AFL-CIO leaders on Tuesday decried what they say is Republican gubernatorial candidate Jeff Johnson’s opposition to increasing Minnesota’s minimum wage.
Legislation passed last session that increased the minimum wage from $6.15 per hour to $8 for large employers. By 2016 it will reach $9.50. Johnson, a Hennepin County Commissioner, has said he would not repeal the current minimum wage increases, but would not support inflationary increases beyond that, arguing that raising the wage could harm small businesses. It’s a claim history has proven is untrue, said AFL-CIO president Shar Knutson (pictured at podium) said at a news conference.
“When we the minimum wage has increased before, the world didn’t stop and businesses kept on running, and they didn’t lose many people because you have to have a certain workforce,” Knutson said. “You can say that, but that doesn’t mean it’s what’s going to happen.”
Johnson is challenging DFL Gov. Mark Dayton. Dayton’s campaign, along with Unions and other Democratic-leaning groups have long bashed Johnson for his opposition to the minimum wage increase.
The AFL-CIO, a state labor federation made up of more than 1,000 affiliate unions representing more than 300,000 members, is latest to follow suit.
Darcy Landau, a wheelchair agent for Delta passengers at Minneapolis-St. Paul International Airport, who serves senior citizens and people with disabilities, said he received his first raise in more than five years in August after the legislation passed.
“Despite Delta’s record profits of over $2.7 billion last year, and the fact that our CEO saw his pay go up over 50 percent to over $14 million per year, workers like me who are subcontracted by Delta still only make $8 per hour,” said Landau (pictured at middle.) “It’s a disgrace that there are hundreds of workers at the airport who make miserable wages with no chance of affordable healthcare with no advancement in sight.”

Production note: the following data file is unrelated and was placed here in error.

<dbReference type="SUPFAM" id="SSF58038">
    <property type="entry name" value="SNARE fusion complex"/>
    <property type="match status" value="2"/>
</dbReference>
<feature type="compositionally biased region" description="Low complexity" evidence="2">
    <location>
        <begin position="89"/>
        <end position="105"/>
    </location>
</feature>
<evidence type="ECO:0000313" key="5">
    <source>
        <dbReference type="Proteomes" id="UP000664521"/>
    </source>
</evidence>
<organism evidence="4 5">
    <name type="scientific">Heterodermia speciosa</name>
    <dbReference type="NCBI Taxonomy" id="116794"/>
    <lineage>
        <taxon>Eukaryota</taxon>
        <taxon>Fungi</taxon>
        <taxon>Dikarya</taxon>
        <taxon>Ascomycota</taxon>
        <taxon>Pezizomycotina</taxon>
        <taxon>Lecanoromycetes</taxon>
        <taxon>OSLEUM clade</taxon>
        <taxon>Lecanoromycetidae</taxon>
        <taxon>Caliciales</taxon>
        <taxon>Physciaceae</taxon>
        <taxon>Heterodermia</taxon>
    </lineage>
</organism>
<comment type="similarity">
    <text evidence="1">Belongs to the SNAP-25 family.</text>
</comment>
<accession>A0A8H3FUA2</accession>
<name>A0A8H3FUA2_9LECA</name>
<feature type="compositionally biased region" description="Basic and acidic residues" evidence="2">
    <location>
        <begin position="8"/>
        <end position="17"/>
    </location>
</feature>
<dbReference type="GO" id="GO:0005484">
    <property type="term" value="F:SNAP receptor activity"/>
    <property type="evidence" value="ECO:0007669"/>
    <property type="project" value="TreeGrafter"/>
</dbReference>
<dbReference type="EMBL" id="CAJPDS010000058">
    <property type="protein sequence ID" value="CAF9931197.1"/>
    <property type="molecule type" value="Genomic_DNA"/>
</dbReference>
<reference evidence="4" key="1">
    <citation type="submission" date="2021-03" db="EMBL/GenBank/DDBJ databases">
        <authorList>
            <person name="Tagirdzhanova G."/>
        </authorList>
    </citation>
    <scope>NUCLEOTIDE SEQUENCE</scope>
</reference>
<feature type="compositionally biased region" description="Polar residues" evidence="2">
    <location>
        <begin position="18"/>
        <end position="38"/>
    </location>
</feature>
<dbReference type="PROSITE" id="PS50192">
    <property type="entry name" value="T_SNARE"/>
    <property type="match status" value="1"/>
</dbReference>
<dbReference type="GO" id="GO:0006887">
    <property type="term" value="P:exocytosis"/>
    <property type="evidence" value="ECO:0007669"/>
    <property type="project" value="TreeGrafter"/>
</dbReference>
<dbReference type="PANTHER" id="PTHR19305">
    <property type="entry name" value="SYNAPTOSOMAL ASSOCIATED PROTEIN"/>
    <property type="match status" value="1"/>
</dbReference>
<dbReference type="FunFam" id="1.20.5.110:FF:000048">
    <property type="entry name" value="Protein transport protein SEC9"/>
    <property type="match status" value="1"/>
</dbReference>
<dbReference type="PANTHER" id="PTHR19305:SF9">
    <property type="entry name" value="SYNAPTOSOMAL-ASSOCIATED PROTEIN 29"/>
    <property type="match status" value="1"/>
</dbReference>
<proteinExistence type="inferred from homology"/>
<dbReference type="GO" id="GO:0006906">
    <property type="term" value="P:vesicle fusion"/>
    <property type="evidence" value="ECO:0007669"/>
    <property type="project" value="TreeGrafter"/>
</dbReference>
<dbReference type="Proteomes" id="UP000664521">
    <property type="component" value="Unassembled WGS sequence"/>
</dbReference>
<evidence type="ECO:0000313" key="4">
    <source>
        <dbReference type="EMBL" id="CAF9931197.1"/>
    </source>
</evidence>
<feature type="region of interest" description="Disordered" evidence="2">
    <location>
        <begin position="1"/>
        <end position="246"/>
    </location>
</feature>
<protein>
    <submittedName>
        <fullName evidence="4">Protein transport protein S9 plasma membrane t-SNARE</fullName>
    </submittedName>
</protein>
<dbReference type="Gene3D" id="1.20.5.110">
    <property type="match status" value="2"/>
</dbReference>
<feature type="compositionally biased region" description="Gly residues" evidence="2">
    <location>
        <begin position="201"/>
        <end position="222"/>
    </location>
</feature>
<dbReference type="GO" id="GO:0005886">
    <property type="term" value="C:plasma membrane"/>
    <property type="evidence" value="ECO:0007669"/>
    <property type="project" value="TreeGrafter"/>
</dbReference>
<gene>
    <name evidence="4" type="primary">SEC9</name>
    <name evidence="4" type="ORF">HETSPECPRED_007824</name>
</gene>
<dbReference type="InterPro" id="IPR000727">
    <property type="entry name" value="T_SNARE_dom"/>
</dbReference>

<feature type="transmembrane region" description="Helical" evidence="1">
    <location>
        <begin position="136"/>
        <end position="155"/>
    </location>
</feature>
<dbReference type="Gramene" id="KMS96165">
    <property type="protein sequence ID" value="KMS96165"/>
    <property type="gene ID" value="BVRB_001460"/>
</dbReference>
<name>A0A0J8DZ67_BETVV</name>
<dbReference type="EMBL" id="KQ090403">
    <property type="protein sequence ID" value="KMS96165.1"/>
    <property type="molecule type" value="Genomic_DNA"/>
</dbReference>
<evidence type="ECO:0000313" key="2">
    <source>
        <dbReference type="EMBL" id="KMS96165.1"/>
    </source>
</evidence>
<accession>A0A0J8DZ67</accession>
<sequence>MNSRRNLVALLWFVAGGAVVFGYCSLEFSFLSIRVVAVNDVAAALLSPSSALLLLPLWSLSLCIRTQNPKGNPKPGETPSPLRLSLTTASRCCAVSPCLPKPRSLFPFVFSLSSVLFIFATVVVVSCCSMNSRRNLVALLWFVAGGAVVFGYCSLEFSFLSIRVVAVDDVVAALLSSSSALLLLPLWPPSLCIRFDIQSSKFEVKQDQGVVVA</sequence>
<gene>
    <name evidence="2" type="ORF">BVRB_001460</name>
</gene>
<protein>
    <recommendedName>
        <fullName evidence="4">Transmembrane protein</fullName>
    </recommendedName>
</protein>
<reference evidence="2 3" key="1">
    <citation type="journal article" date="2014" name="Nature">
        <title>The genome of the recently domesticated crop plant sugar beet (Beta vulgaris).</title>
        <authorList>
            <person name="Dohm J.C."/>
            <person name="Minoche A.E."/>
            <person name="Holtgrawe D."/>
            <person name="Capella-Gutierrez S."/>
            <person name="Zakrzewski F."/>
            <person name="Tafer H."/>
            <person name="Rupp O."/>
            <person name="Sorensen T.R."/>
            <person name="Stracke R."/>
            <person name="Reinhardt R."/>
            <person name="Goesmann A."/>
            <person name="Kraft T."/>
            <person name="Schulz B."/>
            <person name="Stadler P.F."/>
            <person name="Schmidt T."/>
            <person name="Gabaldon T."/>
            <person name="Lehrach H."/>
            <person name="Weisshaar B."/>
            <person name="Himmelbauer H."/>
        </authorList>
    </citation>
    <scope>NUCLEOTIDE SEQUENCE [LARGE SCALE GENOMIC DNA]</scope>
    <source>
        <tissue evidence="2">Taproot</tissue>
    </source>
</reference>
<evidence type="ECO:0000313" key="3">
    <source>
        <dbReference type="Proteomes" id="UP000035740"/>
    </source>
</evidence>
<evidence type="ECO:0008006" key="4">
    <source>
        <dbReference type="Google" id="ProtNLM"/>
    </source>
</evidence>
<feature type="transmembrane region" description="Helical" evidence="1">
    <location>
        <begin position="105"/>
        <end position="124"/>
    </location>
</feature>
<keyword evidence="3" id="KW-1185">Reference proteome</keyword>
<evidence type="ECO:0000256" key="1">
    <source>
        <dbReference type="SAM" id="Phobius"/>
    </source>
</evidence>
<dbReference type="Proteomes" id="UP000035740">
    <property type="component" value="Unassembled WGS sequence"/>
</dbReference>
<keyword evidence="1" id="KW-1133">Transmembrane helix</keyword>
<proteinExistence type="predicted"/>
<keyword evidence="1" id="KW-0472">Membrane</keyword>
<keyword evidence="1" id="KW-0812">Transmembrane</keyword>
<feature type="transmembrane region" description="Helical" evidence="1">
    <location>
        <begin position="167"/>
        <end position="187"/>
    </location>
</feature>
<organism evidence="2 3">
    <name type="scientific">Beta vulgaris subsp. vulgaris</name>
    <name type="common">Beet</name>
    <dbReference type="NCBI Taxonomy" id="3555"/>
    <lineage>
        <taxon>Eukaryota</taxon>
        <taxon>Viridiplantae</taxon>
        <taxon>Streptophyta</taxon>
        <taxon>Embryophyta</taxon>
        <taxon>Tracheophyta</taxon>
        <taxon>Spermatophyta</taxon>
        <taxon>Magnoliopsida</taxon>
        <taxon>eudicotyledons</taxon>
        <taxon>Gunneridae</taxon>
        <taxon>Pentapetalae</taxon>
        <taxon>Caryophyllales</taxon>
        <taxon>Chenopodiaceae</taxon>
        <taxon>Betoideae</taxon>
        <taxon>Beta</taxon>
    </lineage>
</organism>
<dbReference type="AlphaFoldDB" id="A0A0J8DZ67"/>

“Does Mr. Johnson realize the pain he would cause people like me and workers all across the state?” he said. “Too many families are struggling, working two or three jobs and too many people are barely able to survive even though they work for corporations with record profits. Does Mr. Johnson think this is fair? Does he have any clue what it’s like to work for minimum wage?”
In a response, Johnson campaign spokesman Jeff Bakken said the attacks are evidence of union loyalties toward Dayton.
"Mark Dayton's incompetence and paybacks to his union boss campaign contributors are hurting middle-class Minnesotans.” He said in a statement. “Under Dayton, our state is dead last in private sector job growth in the Midwest and 41st worst in the nation. With this record, it's no wonder that the rich special interest groups who own Dayton are on the attack. Jeff Johnson will not cut the minimum wage, and with Jeff leading our state, Minnesota will not be dead last in the Midwest in private sector job growth."